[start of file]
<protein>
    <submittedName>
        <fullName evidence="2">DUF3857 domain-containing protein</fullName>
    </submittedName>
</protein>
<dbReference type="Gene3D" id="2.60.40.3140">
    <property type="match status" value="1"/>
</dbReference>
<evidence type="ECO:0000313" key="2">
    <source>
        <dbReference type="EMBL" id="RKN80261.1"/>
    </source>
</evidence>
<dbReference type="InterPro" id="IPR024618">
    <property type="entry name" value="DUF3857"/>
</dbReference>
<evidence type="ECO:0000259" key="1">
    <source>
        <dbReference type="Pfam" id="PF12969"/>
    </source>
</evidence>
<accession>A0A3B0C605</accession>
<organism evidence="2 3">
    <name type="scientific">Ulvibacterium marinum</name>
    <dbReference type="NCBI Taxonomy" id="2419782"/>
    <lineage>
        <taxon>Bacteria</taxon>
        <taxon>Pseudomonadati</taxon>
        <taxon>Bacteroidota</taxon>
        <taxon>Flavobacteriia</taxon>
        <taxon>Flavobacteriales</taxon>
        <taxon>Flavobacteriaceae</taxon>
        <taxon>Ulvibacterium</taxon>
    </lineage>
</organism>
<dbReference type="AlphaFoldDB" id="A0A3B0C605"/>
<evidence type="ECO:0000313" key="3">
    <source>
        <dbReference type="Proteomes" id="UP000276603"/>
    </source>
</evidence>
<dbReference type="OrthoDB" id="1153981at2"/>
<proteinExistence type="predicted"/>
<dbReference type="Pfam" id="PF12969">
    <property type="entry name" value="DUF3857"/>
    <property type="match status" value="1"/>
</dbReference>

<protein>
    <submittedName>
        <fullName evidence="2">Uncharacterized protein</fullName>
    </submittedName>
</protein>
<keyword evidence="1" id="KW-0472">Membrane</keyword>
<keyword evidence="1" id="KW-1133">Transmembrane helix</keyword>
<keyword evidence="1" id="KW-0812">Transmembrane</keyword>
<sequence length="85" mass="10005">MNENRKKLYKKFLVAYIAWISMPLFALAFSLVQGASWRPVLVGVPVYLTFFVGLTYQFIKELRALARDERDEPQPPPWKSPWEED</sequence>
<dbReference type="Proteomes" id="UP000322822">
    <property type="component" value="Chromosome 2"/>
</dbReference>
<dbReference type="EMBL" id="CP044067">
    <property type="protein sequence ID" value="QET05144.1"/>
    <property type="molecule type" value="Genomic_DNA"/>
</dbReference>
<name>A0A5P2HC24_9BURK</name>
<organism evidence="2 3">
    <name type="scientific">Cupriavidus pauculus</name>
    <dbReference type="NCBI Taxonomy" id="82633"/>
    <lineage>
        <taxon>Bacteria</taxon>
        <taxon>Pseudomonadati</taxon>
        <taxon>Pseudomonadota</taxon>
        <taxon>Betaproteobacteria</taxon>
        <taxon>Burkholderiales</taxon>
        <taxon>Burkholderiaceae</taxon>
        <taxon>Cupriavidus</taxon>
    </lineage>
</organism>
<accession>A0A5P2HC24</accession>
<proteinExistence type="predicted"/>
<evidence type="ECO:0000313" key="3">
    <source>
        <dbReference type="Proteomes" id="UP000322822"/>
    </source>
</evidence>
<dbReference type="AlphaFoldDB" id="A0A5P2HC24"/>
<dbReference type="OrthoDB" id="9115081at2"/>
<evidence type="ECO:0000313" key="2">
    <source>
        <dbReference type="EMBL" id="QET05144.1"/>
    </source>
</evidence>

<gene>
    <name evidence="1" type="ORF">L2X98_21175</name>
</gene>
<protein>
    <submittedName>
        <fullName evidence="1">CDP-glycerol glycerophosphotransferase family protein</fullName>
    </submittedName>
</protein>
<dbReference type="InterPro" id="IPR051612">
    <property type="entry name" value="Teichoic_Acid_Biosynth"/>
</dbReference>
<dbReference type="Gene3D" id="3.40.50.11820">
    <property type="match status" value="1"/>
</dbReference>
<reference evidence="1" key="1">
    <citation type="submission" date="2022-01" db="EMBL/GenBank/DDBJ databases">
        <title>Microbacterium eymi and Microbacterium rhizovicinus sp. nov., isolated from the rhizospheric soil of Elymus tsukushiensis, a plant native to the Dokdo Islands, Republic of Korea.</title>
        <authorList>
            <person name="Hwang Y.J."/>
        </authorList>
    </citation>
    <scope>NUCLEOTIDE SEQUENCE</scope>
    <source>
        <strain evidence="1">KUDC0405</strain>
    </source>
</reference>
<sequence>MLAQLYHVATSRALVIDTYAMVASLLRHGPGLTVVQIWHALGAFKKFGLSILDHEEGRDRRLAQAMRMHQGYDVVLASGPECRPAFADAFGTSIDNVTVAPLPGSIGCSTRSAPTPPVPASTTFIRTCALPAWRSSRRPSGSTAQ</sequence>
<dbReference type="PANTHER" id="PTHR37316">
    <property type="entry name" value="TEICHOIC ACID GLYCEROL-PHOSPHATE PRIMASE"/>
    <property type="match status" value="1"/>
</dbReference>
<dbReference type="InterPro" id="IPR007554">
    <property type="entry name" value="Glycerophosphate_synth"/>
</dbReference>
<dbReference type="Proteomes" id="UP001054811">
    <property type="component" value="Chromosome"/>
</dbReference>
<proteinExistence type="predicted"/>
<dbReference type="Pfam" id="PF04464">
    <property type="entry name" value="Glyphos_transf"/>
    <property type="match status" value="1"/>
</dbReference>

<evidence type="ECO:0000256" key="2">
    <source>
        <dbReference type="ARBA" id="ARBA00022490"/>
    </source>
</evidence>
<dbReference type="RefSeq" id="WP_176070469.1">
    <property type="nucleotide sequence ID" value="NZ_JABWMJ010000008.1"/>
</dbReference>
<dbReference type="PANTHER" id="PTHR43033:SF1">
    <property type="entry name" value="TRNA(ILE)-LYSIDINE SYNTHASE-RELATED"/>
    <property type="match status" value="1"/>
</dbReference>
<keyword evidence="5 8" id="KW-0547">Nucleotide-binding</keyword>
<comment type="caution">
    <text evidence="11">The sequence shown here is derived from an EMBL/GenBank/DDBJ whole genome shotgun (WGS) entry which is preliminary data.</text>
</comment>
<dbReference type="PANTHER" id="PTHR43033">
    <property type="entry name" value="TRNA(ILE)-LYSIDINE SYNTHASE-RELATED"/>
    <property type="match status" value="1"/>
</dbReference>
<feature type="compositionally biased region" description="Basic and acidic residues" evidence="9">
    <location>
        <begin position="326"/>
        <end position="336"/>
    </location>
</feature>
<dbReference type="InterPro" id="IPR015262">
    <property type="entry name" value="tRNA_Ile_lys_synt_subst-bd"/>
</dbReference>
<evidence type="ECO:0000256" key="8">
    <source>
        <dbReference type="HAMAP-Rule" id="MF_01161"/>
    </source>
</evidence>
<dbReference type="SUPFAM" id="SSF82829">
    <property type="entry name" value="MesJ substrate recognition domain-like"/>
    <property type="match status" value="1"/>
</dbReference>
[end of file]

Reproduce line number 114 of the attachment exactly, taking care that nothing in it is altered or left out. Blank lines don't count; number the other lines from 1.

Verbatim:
    <source>